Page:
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D.J. Swearinger's sudden release alters Redskins' offseason plans

D.J. Swearinger's sudden release alters Redskins' offseason plans

Jay Gruden had enough.

At least that’s the apparent message upon learning the Washington Redskins released D.J. Swearinger Monday. The strong safety, a frequent public critic of the coaching staff, made another series of strong statements following Saturday’s road loss at Tennessee.  

By choosing this moment and more specifically this player for some arguably needed pushback, Gruden and other decision makers shoved safety higher on the team’s 2019 need’s list.

How high? Putting aside the uncertainty with quarterback Alex Smith’s leg injury, safety is now arguably the No. 1 priority entering the offseason.

Several positions could make that claim including edge rusher, guard, inside linebacker and tight end depending on other personnel choices entering free agency. Safety ranked fifth in NBC Sports Washington’s recent projection for 2019 needs.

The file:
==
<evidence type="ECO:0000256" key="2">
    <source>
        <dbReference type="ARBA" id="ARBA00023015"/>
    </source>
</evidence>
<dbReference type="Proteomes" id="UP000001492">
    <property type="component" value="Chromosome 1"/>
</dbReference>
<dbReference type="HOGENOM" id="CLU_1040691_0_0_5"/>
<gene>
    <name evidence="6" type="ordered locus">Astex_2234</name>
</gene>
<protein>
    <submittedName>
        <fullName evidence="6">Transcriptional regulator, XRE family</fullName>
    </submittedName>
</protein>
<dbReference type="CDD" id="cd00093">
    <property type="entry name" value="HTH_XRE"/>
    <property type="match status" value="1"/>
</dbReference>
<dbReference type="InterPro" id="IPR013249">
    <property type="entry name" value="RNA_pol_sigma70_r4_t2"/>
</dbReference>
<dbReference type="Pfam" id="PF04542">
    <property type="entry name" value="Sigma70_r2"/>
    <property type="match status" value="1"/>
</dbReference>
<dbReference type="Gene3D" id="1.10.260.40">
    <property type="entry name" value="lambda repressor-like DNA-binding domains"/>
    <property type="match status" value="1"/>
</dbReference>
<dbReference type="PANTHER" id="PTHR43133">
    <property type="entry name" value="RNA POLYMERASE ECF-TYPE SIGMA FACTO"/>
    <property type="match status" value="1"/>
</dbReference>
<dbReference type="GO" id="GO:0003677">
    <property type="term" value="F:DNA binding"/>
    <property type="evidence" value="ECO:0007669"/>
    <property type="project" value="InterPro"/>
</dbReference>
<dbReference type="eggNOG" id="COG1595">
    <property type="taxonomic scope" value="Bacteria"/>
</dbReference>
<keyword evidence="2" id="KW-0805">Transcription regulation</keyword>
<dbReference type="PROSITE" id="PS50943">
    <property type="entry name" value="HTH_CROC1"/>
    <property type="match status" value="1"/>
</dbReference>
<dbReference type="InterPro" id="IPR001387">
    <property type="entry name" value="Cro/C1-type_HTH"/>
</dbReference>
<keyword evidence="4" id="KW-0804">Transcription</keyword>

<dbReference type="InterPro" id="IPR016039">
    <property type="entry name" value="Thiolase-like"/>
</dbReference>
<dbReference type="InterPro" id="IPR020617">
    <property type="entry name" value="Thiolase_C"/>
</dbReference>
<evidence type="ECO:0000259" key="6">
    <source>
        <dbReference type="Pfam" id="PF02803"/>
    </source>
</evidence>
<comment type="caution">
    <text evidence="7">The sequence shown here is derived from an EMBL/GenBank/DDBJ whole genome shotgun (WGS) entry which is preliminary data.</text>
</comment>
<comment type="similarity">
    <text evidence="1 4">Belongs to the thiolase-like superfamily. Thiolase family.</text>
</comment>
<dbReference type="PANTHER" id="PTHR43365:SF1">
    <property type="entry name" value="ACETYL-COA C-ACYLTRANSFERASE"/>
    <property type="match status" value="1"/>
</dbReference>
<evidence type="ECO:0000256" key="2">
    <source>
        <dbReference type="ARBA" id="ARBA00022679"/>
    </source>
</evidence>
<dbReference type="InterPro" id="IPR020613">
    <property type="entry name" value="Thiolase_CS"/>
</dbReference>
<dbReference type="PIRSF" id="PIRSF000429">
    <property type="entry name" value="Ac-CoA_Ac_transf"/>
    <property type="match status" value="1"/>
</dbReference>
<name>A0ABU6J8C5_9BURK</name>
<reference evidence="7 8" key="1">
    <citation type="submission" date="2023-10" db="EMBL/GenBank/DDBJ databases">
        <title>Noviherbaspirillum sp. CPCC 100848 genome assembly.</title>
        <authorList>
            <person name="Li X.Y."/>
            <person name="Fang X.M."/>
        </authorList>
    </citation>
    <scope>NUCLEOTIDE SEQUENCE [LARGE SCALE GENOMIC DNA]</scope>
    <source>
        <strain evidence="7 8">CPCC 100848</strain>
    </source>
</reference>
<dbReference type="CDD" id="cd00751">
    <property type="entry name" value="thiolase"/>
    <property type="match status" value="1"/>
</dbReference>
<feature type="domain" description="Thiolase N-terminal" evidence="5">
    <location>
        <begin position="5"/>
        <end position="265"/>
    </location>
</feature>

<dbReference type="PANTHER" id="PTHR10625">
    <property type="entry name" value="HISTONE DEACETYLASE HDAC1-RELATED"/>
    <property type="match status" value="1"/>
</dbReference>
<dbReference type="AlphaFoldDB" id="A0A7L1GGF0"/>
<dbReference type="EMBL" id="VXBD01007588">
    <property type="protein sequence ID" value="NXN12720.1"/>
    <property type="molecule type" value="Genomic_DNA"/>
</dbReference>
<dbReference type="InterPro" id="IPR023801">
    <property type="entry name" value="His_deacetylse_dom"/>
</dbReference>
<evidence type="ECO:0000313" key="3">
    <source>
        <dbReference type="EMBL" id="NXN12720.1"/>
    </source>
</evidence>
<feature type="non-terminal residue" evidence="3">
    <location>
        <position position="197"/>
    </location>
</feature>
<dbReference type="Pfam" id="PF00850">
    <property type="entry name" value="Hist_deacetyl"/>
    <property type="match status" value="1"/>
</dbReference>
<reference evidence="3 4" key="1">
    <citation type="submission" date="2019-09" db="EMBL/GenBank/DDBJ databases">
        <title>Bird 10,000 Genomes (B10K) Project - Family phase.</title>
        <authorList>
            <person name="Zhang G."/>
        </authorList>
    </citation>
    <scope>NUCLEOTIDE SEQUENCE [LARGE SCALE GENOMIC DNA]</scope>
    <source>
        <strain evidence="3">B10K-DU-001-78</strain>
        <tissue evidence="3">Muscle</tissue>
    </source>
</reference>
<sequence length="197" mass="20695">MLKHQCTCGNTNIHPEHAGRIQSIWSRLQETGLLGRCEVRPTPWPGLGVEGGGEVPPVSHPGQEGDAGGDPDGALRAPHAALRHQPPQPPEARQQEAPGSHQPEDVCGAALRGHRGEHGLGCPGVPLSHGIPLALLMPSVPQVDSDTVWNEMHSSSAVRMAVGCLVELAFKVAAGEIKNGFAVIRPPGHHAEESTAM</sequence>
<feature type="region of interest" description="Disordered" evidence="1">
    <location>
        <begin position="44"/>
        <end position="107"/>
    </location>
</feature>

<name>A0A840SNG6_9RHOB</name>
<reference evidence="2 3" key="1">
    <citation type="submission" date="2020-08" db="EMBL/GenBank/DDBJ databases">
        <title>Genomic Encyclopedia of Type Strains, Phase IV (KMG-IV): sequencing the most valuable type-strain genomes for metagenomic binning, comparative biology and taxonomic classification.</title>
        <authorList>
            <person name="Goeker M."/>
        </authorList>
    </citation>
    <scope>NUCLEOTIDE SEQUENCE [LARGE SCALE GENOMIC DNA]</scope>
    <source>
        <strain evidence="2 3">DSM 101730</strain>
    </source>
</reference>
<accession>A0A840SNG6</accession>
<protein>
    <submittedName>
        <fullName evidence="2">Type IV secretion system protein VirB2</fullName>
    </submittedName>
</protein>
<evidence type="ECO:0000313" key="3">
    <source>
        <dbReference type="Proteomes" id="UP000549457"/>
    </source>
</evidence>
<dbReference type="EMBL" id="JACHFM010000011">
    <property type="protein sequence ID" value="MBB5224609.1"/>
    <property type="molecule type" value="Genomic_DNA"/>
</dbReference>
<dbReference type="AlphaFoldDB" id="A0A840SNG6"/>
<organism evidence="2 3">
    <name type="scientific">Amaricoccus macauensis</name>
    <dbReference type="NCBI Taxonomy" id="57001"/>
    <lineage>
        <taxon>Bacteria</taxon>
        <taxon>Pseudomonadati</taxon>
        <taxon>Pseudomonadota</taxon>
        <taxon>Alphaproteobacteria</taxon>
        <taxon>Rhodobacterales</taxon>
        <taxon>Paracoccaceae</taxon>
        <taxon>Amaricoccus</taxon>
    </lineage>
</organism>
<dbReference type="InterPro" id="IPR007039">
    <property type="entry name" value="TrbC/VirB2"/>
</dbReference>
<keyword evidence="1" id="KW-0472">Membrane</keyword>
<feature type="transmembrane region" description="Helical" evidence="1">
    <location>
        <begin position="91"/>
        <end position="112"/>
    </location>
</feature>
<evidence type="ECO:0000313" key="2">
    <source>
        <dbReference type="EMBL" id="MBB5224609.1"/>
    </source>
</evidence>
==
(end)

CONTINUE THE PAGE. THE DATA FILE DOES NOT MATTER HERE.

To some that seemed overcooked considering the presence of Swearinger, who was selected as a Pro Bowl alternate this season. That rank primarily indicated the concerns at the other safety slot and overall depth, but also the possibility of Swearinger not returning due to his penchant for outbursts. 

The safety played in all 31 games for the Redskins during his two seasons after signing a 3-year, $13 million contract in 2017.  His release costs the Redskins $1.33 million toward the salary cap for next season.

Now that the Redskins are eliminated from the playoff race, Swearinger’s departure ahead of Week 17 is more about the future than the present. Therefore it would seem to reason based on this personnel move that Gruden returns for 2019 despite recent speculation over his future. The Redskins have missed the playoffs in four of his five seasons as head coach.    

Should the Redskins re-sign free agent linebacker Preston Smith, the edge need drops down the 2019 needs list, though more pass rush help is required. Same with keeping ILB Zach Brown (though that seems like a dubious assumption considering his recent benching) and tight end Jordan Reed, though the two veterans are potential cap casualties.